On the right are the Fed probabilities for the next few meetings.  I am dumbfounded that the December meeting has the lowest hike probability (other than January).  If you had 33bps to allocate among the 5 meetings on the right, I would be hard-pressed to have come up with this particular configuration.  Here are my thoughts for each meeting:

  • 150831 Fed probabilitySeptember. If the Fed hikes, you may hear news reports of a Dallas man whose head exploded.  That having been said, I suppose if we got a strong Employment Report (and not a “constructive” payroll as we’ve gotten the past few months) and China/commodities really calmed down, it’s possible.  Just possible.  I just think the risk/reward of waiting on liftoff still makes sense – especially since inflation is low and as Fischer mentioned, they are not sure what is going on right now.  If there is no hike in the September meeting, expect the 6.8bps currently in Sep to migrate towards Oct and Dec
  • October. The October meeting pricing is super-interesting – especially since it’s a non-quarterly meeting.  It is extremely unlikely for the Fed to hike in BOTH September and October.  Hiking in both would completely destroy the markets and the story they have been trying to tell about the slow pace of hikes.  Between Sept and Oct, we now have 12bps priced in.  But the cap on the sum is going to be 25bps.  As we get closer to 25 (possibly around 20), you can expect the number of bps in the Sep vs Oct meetings to cannibalize from each other (one gets higher at the expense of the other).  Also, do we need to see some nod towards an October press conference at the September meeting for October to be fully “live,” or will the markets discount October a little?  I suppose the press conference could be scheduled at the last minute, but it’s just another consideration.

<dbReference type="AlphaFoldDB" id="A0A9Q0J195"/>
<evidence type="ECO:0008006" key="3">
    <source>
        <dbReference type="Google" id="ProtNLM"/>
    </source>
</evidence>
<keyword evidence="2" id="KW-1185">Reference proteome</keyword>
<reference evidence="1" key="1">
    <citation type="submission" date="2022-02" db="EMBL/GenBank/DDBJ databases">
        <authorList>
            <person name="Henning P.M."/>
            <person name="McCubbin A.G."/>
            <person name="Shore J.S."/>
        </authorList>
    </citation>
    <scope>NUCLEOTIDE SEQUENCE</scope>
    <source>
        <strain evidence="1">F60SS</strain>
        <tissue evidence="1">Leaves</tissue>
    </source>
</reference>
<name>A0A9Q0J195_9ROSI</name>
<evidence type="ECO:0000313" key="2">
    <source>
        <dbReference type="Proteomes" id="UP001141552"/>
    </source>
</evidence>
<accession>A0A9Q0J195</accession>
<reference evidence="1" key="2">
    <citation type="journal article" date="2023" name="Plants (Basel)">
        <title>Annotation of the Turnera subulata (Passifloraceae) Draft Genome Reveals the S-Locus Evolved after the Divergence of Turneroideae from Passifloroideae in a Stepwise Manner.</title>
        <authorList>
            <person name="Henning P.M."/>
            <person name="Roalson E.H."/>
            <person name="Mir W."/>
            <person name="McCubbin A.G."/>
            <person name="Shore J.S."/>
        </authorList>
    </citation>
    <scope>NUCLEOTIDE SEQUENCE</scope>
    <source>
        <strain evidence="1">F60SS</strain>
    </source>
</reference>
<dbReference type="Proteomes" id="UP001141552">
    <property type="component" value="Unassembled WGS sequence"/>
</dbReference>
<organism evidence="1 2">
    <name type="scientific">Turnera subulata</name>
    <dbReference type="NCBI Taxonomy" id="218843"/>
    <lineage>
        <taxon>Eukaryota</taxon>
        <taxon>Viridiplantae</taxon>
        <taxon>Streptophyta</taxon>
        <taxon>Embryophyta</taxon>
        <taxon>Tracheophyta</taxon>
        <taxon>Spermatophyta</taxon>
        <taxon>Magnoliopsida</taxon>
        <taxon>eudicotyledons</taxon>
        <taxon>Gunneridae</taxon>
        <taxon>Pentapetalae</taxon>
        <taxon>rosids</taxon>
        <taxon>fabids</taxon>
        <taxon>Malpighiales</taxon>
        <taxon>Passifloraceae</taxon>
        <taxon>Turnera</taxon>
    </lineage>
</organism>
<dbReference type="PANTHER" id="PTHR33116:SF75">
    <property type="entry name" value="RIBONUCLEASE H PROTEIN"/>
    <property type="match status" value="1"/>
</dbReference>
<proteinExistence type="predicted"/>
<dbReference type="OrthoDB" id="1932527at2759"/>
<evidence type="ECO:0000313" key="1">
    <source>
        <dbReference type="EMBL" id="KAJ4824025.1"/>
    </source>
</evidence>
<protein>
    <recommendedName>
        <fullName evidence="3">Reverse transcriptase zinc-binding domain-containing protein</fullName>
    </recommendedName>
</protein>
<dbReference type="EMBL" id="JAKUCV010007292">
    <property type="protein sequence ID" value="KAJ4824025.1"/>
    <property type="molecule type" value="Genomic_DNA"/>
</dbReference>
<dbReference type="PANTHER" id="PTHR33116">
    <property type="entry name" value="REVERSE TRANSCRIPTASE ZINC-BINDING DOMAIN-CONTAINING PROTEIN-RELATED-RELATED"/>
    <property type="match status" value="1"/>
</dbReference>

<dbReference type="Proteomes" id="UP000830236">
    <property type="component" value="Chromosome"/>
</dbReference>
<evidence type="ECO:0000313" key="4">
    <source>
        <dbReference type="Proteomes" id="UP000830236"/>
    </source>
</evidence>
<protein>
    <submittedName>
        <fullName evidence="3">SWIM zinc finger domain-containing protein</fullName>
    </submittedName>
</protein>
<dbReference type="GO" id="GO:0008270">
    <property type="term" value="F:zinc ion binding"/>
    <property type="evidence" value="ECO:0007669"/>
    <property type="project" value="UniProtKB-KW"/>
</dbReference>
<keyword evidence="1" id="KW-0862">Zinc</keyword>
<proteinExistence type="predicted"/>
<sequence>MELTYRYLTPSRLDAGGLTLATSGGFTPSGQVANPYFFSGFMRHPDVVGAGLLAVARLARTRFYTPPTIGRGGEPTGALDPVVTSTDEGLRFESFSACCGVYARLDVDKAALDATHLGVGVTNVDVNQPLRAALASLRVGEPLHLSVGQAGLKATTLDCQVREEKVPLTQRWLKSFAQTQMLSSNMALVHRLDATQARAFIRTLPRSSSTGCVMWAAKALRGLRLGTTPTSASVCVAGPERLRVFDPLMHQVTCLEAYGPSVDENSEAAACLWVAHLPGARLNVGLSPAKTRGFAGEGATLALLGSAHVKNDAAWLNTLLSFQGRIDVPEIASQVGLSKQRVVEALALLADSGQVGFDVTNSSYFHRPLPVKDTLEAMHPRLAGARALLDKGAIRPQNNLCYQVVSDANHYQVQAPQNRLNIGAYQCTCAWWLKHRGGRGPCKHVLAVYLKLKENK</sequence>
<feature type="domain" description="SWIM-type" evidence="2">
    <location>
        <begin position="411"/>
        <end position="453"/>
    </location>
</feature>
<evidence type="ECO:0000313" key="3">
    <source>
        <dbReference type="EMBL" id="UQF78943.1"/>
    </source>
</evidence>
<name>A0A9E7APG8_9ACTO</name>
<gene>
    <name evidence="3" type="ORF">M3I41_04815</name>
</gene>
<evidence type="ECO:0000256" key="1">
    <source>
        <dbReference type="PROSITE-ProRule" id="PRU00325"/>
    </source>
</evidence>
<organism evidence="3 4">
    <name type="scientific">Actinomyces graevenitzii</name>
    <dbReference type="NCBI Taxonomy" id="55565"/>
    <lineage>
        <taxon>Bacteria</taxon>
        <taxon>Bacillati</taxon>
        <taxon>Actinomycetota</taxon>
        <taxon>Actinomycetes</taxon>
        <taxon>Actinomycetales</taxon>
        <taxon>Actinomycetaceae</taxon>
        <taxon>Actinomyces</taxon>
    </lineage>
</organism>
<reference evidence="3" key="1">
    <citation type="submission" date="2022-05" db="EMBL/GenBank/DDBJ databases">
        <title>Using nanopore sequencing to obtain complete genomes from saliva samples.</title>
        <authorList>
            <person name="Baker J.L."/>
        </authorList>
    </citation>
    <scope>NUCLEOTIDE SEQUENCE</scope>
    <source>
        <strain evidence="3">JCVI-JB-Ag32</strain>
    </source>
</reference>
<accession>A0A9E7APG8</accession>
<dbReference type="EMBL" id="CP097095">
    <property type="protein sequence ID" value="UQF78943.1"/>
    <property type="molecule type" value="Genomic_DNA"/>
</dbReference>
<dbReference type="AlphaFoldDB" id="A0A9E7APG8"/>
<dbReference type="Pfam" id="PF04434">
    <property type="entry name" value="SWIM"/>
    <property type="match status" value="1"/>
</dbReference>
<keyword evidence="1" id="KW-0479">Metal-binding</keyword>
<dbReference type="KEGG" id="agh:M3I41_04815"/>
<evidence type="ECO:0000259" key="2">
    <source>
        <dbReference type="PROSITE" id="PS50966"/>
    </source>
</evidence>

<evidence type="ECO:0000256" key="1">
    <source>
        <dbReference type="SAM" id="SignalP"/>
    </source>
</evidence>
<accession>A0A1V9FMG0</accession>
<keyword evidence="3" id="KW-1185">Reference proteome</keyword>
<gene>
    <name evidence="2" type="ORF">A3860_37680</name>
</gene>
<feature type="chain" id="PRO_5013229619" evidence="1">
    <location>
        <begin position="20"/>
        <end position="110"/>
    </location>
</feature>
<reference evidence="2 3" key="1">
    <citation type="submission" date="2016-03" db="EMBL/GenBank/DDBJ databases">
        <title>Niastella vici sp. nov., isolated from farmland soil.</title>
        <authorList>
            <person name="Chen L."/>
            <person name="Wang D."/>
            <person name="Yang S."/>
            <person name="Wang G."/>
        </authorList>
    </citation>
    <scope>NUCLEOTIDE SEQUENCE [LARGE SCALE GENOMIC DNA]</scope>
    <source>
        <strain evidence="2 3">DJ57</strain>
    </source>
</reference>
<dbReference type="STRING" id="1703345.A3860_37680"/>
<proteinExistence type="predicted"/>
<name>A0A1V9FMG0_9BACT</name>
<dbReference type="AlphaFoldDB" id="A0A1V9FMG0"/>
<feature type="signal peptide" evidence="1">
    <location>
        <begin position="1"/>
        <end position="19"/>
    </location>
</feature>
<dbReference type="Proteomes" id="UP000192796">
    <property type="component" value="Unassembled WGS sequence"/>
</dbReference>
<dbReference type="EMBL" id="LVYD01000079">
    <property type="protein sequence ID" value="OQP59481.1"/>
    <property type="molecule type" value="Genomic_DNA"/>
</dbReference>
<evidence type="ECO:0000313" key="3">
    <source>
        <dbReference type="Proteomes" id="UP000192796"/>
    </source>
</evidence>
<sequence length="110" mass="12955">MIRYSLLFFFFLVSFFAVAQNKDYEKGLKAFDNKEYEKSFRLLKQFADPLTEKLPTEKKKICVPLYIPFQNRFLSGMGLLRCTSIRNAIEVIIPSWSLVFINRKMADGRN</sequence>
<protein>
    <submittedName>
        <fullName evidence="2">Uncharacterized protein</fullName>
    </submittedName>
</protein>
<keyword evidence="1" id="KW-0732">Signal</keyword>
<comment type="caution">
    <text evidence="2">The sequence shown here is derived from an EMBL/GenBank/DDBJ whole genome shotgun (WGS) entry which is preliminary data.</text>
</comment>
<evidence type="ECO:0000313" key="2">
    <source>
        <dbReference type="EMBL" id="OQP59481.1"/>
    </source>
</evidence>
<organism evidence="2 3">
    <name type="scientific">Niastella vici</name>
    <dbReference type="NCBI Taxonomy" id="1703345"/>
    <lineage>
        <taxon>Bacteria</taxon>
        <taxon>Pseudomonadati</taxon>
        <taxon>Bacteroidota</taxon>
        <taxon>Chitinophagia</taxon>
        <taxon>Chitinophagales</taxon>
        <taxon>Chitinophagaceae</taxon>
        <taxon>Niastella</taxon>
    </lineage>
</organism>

• December. The Fed SEPs shows an average of a little more than 1 hike per quarter after liftoff.  The Fed is basically saying they think they hike once a quarter.  This makes the low pricing for the Dec strange – Dec is a liftoff candidate AND Dec can also benefit from a Sept hike (since it is one quarter later).  It is my belief that if the Fed hikes, it will not be a one-and-done – because what would be the point?  Relative benchmarking with other economies probably puts us at a minimum in the 1% range (Canada at 0.5%, and the UK at 0.5%).  This is why I suggested buying the Dec meeting last week.  If the Fed skips Sep, Dec will also be paired with Oct, and the sum of the two probably will not get above 25bps (as it will be unlikely the Fed hikes in consecutive meetings to start).  But the levels are so low now that if the economy looks like it will recover, Dec should benefit.  Dec will outperform if we continue to get constructive data, but the global outlook continues to be shaky – especially with the Fed having strongly suggested a hike by year-end.  This is why the risk/reward on Dec looks so good, getting 4 to 1 – it should do well on a Sep hike, and a Sep skip.


Payrolls should give some clarity to the above pricing next week.  The markets are currently expecting 223K and a drop to 5.2%.  I don’t think this is enough – especially not with core PCE dropping.